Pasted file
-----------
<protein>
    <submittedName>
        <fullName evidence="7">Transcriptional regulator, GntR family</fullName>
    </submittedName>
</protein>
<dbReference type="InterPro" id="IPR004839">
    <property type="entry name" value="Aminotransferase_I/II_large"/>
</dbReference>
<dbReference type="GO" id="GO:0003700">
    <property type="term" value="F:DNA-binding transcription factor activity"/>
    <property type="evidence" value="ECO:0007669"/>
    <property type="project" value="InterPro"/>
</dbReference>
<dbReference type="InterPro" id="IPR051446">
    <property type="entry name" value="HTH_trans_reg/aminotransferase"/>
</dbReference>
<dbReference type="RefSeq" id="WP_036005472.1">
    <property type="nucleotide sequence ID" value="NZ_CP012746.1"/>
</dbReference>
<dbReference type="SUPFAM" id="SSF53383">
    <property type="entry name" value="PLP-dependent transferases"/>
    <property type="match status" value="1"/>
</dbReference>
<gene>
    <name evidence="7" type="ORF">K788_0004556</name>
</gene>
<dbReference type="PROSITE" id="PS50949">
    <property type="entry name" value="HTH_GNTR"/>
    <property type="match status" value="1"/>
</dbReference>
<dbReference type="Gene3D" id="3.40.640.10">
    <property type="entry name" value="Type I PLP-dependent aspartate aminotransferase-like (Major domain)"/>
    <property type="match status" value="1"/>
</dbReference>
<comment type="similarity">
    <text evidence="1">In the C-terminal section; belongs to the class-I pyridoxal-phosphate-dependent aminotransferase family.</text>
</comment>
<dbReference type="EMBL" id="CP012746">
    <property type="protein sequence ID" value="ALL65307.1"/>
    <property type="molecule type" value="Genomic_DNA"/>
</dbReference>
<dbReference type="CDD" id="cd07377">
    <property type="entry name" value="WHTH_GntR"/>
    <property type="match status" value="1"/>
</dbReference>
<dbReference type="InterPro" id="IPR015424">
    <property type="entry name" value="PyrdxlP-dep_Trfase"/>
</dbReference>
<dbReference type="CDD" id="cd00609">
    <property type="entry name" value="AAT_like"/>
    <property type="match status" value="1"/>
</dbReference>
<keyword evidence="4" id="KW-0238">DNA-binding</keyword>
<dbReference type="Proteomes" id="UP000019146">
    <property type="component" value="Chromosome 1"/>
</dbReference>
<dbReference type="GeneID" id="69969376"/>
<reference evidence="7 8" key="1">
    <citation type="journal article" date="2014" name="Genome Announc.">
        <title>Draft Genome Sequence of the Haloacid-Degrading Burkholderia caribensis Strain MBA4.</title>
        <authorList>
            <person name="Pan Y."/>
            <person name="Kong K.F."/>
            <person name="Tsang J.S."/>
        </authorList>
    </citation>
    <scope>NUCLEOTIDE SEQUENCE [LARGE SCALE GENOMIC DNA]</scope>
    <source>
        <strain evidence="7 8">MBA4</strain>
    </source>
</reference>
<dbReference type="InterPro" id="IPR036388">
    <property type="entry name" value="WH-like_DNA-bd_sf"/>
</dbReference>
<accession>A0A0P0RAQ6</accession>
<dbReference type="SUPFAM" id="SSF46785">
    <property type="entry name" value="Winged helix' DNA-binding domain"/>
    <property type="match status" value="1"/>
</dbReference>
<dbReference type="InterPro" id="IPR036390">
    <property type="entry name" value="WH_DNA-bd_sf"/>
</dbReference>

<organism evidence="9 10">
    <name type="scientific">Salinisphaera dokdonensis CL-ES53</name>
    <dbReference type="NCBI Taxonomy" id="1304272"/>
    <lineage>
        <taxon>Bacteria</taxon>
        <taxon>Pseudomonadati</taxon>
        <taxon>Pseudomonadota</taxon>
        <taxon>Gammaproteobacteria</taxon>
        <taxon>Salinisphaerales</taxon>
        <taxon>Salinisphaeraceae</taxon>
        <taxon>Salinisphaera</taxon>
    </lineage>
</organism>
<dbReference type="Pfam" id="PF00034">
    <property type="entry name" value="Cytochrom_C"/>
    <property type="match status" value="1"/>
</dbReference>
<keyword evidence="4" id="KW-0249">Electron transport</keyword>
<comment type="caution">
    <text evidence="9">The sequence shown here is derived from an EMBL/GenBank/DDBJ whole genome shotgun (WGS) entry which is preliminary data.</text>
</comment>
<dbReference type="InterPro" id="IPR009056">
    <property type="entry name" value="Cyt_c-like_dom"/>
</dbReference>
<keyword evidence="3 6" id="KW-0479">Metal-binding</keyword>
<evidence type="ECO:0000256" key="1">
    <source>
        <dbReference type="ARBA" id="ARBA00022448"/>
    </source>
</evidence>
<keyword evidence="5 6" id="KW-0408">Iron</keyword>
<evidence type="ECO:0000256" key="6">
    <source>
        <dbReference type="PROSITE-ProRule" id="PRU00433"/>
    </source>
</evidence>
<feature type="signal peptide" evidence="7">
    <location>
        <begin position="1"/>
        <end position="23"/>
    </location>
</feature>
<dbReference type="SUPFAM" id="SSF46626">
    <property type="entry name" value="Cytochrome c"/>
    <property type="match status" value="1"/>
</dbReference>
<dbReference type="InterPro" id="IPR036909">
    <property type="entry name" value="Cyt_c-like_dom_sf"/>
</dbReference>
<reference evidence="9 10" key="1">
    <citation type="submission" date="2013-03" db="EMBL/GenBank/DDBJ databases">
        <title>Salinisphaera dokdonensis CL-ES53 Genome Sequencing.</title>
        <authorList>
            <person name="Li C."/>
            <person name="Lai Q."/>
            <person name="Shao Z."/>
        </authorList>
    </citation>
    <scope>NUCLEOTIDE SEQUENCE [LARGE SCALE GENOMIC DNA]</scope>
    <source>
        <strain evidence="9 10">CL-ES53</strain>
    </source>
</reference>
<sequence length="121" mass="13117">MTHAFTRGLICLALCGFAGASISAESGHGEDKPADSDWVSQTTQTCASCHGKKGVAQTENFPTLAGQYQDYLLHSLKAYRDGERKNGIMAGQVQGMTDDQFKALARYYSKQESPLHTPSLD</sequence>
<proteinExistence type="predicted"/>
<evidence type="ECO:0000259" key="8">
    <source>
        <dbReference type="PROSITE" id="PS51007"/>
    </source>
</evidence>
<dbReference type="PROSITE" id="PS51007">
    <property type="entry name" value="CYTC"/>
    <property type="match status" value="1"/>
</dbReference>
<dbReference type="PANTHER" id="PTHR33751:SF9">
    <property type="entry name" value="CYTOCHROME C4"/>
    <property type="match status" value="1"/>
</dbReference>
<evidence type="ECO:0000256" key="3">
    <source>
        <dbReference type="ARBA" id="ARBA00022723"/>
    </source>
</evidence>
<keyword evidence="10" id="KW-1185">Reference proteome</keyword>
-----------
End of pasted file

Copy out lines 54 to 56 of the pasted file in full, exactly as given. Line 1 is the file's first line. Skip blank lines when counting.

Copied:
<dbReference type="Proteomes" id="UP000019146">
    <property type="component" value="Chromosome 1"/>
</dbReference>